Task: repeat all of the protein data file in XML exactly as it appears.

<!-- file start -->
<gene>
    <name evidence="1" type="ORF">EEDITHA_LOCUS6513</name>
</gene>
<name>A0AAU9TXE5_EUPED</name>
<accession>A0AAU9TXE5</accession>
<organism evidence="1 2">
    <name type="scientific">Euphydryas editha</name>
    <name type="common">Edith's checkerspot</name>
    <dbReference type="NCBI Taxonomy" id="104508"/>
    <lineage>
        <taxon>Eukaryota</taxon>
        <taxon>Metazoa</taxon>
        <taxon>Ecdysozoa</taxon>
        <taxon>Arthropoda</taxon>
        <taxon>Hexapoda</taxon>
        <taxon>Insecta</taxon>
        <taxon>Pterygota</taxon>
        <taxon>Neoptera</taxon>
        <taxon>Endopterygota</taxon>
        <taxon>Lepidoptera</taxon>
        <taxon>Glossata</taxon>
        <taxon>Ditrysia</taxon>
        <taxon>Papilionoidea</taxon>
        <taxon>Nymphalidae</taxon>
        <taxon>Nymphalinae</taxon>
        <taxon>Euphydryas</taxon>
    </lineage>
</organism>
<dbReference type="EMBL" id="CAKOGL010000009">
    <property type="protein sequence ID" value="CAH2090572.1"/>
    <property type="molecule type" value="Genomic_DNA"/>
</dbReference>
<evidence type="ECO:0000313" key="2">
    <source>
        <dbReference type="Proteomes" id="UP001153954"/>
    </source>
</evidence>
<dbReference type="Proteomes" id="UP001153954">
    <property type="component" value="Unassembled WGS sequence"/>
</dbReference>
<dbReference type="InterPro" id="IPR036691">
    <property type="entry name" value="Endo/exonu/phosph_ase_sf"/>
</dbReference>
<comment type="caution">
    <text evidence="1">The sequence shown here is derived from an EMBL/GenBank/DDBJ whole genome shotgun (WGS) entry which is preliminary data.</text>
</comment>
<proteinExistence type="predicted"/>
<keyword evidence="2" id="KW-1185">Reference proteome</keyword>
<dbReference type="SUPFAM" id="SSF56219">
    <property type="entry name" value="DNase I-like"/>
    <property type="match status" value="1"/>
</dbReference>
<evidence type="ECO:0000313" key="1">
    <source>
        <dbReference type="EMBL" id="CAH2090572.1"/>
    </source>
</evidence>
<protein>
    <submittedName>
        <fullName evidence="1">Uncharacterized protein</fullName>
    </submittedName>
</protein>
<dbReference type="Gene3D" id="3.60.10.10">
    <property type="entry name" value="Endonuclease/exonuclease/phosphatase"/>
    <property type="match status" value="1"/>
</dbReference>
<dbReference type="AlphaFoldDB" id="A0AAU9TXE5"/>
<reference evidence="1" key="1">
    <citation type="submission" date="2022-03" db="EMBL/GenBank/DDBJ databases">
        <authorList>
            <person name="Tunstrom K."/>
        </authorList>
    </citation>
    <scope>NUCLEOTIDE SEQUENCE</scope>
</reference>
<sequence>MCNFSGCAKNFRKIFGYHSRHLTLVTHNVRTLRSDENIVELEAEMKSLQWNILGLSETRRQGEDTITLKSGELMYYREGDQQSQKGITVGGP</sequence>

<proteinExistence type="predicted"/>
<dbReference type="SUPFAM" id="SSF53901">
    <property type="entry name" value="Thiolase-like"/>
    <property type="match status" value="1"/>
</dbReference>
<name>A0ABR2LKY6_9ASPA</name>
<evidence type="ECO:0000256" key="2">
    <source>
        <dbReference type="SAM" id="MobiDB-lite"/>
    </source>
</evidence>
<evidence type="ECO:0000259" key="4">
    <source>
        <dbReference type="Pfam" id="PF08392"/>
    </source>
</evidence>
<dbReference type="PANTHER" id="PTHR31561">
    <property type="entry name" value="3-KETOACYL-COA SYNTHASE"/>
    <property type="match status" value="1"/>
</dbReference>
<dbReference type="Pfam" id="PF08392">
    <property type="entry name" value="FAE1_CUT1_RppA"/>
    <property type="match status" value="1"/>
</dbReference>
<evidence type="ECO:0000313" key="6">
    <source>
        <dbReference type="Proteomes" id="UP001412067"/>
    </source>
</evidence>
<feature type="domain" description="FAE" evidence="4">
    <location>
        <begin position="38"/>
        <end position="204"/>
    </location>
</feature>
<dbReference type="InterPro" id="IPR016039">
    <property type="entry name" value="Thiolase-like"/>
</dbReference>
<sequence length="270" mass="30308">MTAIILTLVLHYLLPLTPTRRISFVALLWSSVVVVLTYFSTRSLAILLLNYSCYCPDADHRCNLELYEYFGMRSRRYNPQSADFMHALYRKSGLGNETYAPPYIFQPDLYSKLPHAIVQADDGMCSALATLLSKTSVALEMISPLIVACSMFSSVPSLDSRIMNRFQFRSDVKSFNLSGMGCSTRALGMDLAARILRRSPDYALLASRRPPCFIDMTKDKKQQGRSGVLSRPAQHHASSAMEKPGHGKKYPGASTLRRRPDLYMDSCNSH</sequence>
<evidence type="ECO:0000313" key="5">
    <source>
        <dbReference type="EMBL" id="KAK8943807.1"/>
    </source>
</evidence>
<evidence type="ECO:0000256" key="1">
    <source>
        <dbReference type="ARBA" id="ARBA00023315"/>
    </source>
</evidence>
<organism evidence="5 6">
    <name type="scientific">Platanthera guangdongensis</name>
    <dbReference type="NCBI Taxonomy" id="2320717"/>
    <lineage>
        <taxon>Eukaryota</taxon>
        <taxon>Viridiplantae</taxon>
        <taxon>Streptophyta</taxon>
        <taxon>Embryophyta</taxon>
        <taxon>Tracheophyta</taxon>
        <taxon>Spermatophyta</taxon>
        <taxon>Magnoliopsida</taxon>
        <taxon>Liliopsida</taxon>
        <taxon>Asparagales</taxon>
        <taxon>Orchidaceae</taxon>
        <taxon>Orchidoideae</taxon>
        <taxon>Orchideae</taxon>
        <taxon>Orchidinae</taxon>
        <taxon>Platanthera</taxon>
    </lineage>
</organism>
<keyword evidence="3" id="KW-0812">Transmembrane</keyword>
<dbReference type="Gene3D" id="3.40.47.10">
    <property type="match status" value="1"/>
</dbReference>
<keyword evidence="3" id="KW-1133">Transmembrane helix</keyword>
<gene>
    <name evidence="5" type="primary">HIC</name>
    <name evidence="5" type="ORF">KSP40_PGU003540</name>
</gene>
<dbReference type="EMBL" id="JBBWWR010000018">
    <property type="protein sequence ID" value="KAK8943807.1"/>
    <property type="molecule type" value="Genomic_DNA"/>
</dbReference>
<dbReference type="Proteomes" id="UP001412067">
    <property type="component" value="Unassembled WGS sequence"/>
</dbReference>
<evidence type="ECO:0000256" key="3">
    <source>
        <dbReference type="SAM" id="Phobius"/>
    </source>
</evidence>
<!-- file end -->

<gene>
    <name evidence="1" type="ORF">EEDITHA_LOCUS6513</name>
</gene>
<name>A0AAU9TXE5_EUPED</name>
<accession>A0AAU9TXE5</accession>
<organism evidence="1 2">
    <name type="scientific">Euphydryas editha</name>
    <name type="common">Edith's checkerspot</name>
    <dbReference type="NCBI Taxonomy" id="104508"/>
    <lineage>
        <taxon>Eukaryota</taxon>
        <taxon>Metazoa</taxon>
        <taxon>Ecdysozoa</taxon>
        <taxon>Arthropoda</taxon>
        <taxon>Hexapoda</taxon>
        <taxon>Insecta</taxon>
        <taxon>Pterygota</taxon>
        <taxon>Neoptera</taxon>
        <taxon>Endopterygota</taxon>
        <taxon>Lepidoptera</taxon>
        <taxon>Glossata</taxon>
        <taxon>Ditrysia</taxon>
        <taxon>Papilionoidea</taxon>
        <taxon>Nymphalidae</taxon>
        <taxon>Nymphalinae</taxon>
        <taxon>Euphydryas</taxon>
    </lineage>
</organism>
<dbReference type="EMBL" id="CAKOGL010000009">
    <property type="protein sequence ID" value="CAH2090572.1"/>
    <property type="molecule type" value="Genomic_DNA"/>
</dbReference>
<evidence type="ECO:0000313" key="2">
    <source>
        <dbReference type="Proteomes" id="UP001153954"/>
    </source>
</evidence>
<dbReference type="Proteomes" id="UP001153954">
    <property type="component" value="Unassembled WGS sequence"/>
</dbReference>
<dbReference type="InterPro" id="IPR036691">
    <property type="entry name" value="Endo/exonu/phosph_ase_sf"/>
</dbReference>
<comment type="caution">
    <text evidence="1">The sequence shown here is derived from an EMBL/GenBank/DDBJ whole genome shotgun (WGS) entry which is preliminary data.</text>
</comment>
<proteinExistence type="predicted"/>
<keyword evidence="2" id="KW-1185">Reference proteome</keyword>
<dbReference type="SUPFAM" id="SSF56219">
    <property type="entry name" value="DNase I-like"/>
    <property type="match status" value="1"/>
</dbReference>
<evidence type="ECO:0000313" key="1">
    <source>
        <dbReference type="EMBL" id="CAH2090572.1"/>
    </source>
</evidence>
<protein>
    <submittedName>
        <fullName evidence="1">Uncharacterized protein</fullName>
    </submittedName>
</protein>
<dbReference type="Gene3D" id="3.60.10.10">
    <property type="entry name" value="Endonuclease/exonuclease/phosphatase"/>
    <property type="match status" value="1"/>
</dbReference>
<dbReference type="AlphaFoldDB" id="A0AAU9TXE5"/>
<reference evidence="1" key="1">
    <citation type="submission" date="2022-03" db="EMBL/GenBank/DDBJ databases">
        <authorList>
            <person name="Tunstrom K."/>
        </authorList>
    </citation>
    <scope>NUCLEOTIDE SEQUENCE</scope>
</reference>
<sequence>MCNFSGCAKNFRKIFGYHSRHLTLVTHNVRTLRSDENIVELEAEMKSLQWNILGLSETRRQGEDTITLKSGELMYYREGDQQSQKGITVGGP</sequence>

<proteinExistence type="predicted"/>
<dbReference type="SUPFAM" id="SSF53901">
    <property type="entry name" value="Thiolase-like"/>
    <property type="match status" value="1"/>
</dbReference>
<name>A0ABR2LKY6_9ASPA</name>
<evidence type="ECO:0000256" key="2">
    <source>
        <dbReference type="SAM" id="MobiDB-lite"/>
    </source>
</evidence>
<evidence type="ECO:0000259" key="4">
    <source>
        <dbReference type="Pfam" id="PF08392"/>
    </source>
</evidence>
<dbReference type="PANTHER" id="PTHR31561">
    <property type="entry name" value="3-KETOACYL-COA SYNTHASE"/>
    <property type="match status" value="1"/>
</dbReference>
<dbReference type="Pfam" id="PF08392">
    <property type="entry name" value="FAE1_CUT1_RppA"/>
    <property type="match status" value="1"/>
</dbReference>
<evidence type="ECO:0000313" key="6">
    <source>
        <dbReference type="Proteomes" id="UP001412067"/>
    </source>
</evidence>
<feature type="domain" description="FAE" evidence="4">
    <location>
        <begin position="38"/>
        <end position="204"/>
    </location>
</feature>
<dbReference type="InterPro" id="IPR016039">
    <property type="entry name" value="Thiolase-like"/>
</dbReference>
<sequence length="270" mass="30308">MTAIILTLVLHYLLPLTPTRRISFVALLWSSVVVVLTYFSTRSLAILLLNYSCYCPDADHRCNLELYEYFGMRSRRYNPQSADFMHALYRKSGLGNETYAPPYIFQPDLYSKLPHAIVQADDGMCSALATLLSKTSVALEMISPLIVACSMFSSVPSLDSRIMNRFQFRSDVKSFNLSGMGCSTRALGMDLAARILRRSPDYALLASRRPPCFIDMTKDKKQQGRSGVLSRPAQHHASSAMEKPGHGKKYPGASTLRRRPDLYMDSCNSH</sequence>
<evidence type="ECO:0000313" key="5">
    <source>
        <dbReference type="EMBL" id="KAK8943807.1"/>
    </source>
</evidence>
<evidence type="ECO:0000256" key="1">
    <source>
        <dbReference type="ARBA" id="ARBA00023315"/>
    </source>
</evidence>
<organism evidence="5 6">
    <name type="scientific">Platanthera guangdongensis</name>
    <dbReference type="NCBI Taxonomy" id="2320717"/>
    <lineage>
        <taxon>Eukaryota</taxon>
        <taxon>Viridiplantae</taxon>
        <taxon>Streptophyta</taxon>
        <taxon>Embryophyta</taxon>
        <taxon>Tracheophyta</taxon>
        <taxon>Spermatophyta</taxon>
        <taxon>Magnoliopsida</taxon>
        <taxon>Liliopsida</taxon>
        <taxon>Asparagales</taxon>
        <taxon>Orchidaceae</taxon>
        <taxon>Orchidoideae</taxon>
        <taxon>Orchideae</taxon>
        <taxon>Orchidinae</taxon>
        <taxon>Platanthera</taxon>
    </lineage>
</organism>
<keyword evidence="3" id="KW-0812">Transmembrane</keyword>
<dbReference type="Gene3D" id="3.40.47.10">
    <property type="match status" value="1"/>
</dbReference>
<keyword evidence="3" id="KW-1133">Transmembrane helix</keyword>
<gene>
    <name evidence="5" type="primary">HIC</name>
    <name evidence="5" type="ORF">KSP40_PGU003540</name>
</gene>
<dbReference type="EMBL" id="JBBWWR010000018">
    <property type="protein sequence ID" value="KAK8943807.1"/>
    <property type="molecule type" value="Genomic_DNA"/>
</dbReference>
<dbReference type="Proteomes" id="UP001412067">
    <property type="component" value="Unassembled WGS sequence"/>
</dbReference>
<evidence type="ECO:0000256" key="3">
    <source>
        <dbReference type="SAM" id="Phobius"/>
    </source>
</evidence>